In an emergency, naloxone can save someone’s life — if you know how to properly administer it.
Providing this overdose antidote to first responders has been a lifesaver, allowing them to all the more quickly and efficiently perform a rescue. Unfortunately, most overdoses do not happen in a professional medical setting.
The administration of naloxone is no longer limited to first responders, making it an essential skill to learn for friends and family members of individuals who have been prescribed narcotics.
In this article, we’re going to share with you the techniques for administering Naloxone to a loved one who has overdosed.
What is naloxone?
Naloxone is a form of medicine that rapidly reverses the effects of an opioid overdose. It is not a treatment for opioid use disorder, and is not a remedy for other forms of drug overdose.
Naloxone is almost always given as a nasal spray, being a pre-filled device that sprays the medication directly up into the individual’s nostrils. In some instances, naloxone is provided as an auto-injector, in which case the re-filled device injects the medication into the outer thigh.
This life-saving medication should be given whenever signs of an opioid overdose are present, or even if an overdose is suspected to take effect soon.
Some signs of an opioid overdose include:
Unconsciousness or unresponsiveness
Discolored lips or tips of fingers
Slowed or stopped entirely breathing
Choking, gurgling or snoring sounds
Cold, clammy or pale skin
If you suspect someone is experiencing an overdose on opioids, call 911 immediately and then proceed to administer naloxone to the individual.
How to administer naloxone
In an emergency, you are legally cleared to administer naloxone to someone through the “Good Samaritan” law that is in effect in the majority of states.
For someone actively suffering from an overdose, there are several common administration routes for naloxone, the most common being a spray into the nose, or an injection in the thigh.
If you suspect someone has succumbed to an overdose, here are the steps you’ll take:
1. Check for a response
Attempt to wake the person before administering any sort of medication. Shake them, shout their name if you know it, rub your hand vigorously on their chest and check for signs of breathing.
2. Call 911, follow their instructions
After you confirm (or you are almost entirely convinced) an overdose has occurred, immediately call 911. Give the operator any details they need, and then proceed to follow any instructions they tell you, which, commonly, will include administering the naloxone.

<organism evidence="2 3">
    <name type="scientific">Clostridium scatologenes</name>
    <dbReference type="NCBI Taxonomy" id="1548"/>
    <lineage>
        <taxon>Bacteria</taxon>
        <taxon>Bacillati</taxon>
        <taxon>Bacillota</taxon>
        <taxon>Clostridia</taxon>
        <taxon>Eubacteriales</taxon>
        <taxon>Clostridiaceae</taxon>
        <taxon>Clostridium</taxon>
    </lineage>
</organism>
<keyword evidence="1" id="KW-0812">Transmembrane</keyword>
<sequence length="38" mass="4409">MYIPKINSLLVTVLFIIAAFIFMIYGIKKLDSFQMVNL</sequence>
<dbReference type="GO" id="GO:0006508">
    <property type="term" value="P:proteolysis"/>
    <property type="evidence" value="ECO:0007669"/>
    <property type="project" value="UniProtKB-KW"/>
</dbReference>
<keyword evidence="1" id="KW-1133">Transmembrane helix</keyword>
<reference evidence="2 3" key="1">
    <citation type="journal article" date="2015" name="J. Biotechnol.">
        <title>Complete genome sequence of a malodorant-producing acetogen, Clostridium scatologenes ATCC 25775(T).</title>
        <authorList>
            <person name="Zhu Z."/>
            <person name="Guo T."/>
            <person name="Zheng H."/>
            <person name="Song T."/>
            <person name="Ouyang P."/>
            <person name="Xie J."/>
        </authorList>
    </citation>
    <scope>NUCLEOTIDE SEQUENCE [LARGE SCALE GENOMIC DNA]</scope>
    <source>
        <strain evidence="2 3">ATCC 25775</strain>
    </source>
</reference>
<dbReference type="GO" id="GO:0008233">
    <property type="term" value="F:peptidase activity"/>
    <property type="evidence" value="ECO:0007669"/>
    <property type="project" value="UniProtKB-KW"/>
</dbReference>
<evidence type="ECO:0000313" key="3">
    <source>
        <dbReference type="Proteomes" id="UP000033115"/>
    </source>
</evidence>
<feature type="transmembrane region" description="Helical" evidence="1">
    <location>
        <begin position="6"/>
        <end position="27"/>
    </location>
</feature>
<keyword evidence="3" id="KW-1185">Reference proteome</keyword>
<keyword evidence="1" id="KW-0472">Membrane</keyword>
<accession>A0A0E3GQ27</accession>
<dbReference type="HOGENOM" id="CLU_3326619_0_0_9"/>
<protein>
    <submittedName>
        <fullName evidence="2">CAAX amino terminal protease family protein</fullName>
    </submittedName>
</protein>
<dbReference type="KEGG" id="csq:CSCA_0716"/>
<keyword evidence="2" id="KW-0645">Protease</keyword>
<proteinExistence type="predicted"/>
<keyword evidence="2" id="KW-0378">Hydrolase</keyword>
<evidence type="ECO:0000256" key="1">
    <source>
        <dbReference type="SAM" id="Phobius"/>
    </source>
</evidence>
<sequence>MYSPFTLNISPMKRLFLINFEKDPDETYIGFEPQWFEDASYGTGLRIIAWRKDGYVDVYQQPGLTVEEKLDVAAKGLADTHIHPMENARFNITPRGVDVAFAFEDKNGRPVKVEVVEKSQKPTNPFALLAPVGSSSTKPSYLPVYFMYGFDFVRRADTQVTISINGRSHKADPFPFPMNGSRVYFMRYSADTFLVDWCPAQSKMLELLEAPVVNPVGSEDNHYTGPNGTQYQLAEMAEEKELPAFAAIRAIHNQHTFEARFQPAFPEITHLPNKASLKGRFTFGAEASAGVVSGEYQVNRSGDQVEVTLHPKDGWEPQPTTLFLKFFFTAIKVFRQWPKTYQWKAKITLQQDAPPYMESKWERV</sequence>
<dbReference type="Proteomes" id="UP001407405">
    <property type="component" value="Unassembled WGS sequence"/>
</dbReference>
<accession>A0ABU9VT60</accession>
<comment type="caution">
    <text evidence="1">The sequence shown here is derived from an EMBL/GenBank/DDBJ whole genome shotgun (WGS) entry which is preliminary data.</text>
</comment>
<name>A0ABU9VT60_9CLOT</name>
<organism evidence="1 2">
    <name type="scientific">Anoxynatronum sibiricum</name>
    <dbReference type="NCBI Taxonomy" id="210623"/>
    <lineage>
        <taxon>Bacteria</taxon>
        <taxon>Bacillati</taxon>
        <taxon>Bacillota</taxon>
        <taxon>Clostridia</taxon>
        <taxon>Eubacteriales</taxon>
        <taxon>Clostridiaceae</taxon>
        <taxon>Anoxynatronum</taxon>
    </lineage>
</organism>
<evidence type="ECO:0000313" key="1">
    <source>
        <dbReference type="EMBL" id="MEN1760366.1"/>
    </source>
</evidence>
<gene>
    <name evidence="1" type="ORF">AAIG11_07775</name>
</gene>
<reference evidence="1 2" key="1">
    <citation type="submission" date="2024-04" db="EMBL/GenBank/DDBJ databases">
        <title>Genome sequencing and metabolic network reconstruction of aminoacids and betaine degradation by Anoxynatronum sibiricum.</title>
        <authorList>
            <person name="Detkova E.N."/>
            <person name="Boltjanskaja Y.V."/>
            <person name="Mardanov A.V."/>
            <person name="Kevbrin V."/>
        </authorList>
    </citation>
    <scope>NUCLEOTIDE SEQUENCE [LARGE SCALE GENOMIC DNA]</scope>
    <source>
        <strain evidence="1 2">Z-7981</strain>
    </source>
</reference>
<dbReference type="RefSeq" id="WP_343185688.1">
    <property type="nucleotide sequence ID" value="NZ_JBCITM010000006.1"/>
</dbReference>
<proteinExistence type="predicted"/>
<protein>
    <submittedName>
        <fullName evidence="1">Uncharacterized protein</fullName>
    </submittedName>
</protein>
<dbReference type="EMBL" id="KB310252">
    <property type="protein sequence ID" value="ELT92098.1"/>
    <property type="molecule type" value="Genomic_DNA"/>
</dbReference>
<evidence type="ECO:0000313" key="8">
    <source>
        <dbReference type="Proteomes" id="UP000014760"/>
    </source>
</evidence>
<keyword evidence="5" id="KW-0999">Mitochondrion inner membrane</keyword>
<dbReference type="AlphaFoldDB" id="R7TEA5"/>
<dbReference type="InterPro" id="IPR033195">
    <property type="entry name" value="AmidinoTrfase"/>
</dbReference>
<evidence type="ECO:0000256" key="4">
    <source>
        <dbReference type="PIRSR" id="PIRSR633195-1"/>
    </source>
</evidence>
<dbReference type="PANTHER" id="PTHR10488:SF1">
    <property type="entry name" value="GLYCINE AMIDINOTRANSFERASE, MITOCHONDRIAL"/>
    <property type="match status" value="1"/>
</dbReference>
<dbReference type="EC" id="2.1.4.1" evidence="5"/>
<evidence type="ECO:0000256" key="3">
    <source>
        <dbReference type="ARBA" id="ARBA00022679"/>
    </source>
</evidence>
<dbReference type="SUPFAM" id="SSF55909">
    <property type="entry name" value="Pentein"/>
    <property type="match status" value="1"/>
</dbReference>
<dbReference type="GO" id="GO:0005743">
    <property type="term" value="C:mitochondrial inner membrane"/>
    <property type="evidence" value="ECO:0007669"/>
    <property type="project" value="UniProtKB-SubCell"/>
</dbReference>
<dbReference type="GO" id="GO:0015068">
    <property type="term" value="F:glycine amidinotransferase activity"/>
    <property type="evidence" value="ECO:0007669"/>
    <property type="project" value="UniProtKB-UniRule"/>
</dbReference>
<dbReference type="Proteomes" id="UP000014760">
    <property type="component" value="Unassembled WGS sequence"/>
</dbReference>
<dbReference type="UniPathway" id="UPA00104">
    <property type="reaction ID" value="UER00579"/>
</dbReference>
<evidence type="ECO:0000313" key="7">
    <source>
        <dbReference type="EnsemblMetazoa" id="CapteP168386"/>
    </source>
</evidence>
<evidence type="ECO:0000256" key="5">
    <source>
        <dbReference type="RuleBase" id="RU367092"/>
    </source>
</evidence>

3. Administer naloxone
If you have naloxone in the form of a nasal spray, place and hold the tip of the device in either nostril and firmly press the plunger to release the dose directly into the individual’s nose.
If you have naloxone in the form of an injection that requires an assembly (a vial as well as a needle), insert the needle into the rubber plug of the vial, pull back on the plunger to fill the needle and inject it into their upper outer thigh.
4. Follow any additional instructions
The operator may have requested you keep them on speaker as you administer naloxone, at which point, they may have follow-up instructions for you. Sometimes, this simply includes staying with the person until the ambulance arrives.
5. Stay with the person
It’s important to stay with the individual until the first responders arrive. The operator may tell you to roll the individual into a “recovery position,” which entails rolling them onto their side, with their top arm and leg flung over their body to prevent choking.
Formal naloxone training
If you would like a more in-depth training on how to administer naloxone to a loved one, there is a wide variety of professional educational resources for you to reference.
Naloxone training courses are typically offered both online and in-person, so depending on your preference and what is available locally to you, you may have your pick of the two.
Reach out for additional support
Here at Freedom Detox, we are a freestanding detox center offering a multitude of treatment options based on acceptance and commitment therapy. We pride ourselves on our ability to customize a treatment plan to your unique needs.
For those struggling with a substance use disorder, we provide multiple options for recovery, enabling you to always receive the most personalized, highest level of care.
You can submit a form or call our office anytime at 800-475-2312 to speak with one of our qualified team members to learn more about the different opioid treatments we offer.
The information on this website is for general information purposes only. Nothing on this site should be taken as medical advice for any individual case or situation. This information is not intended to create, and receipt or viewing does not constitute, a doctor-patient relationship.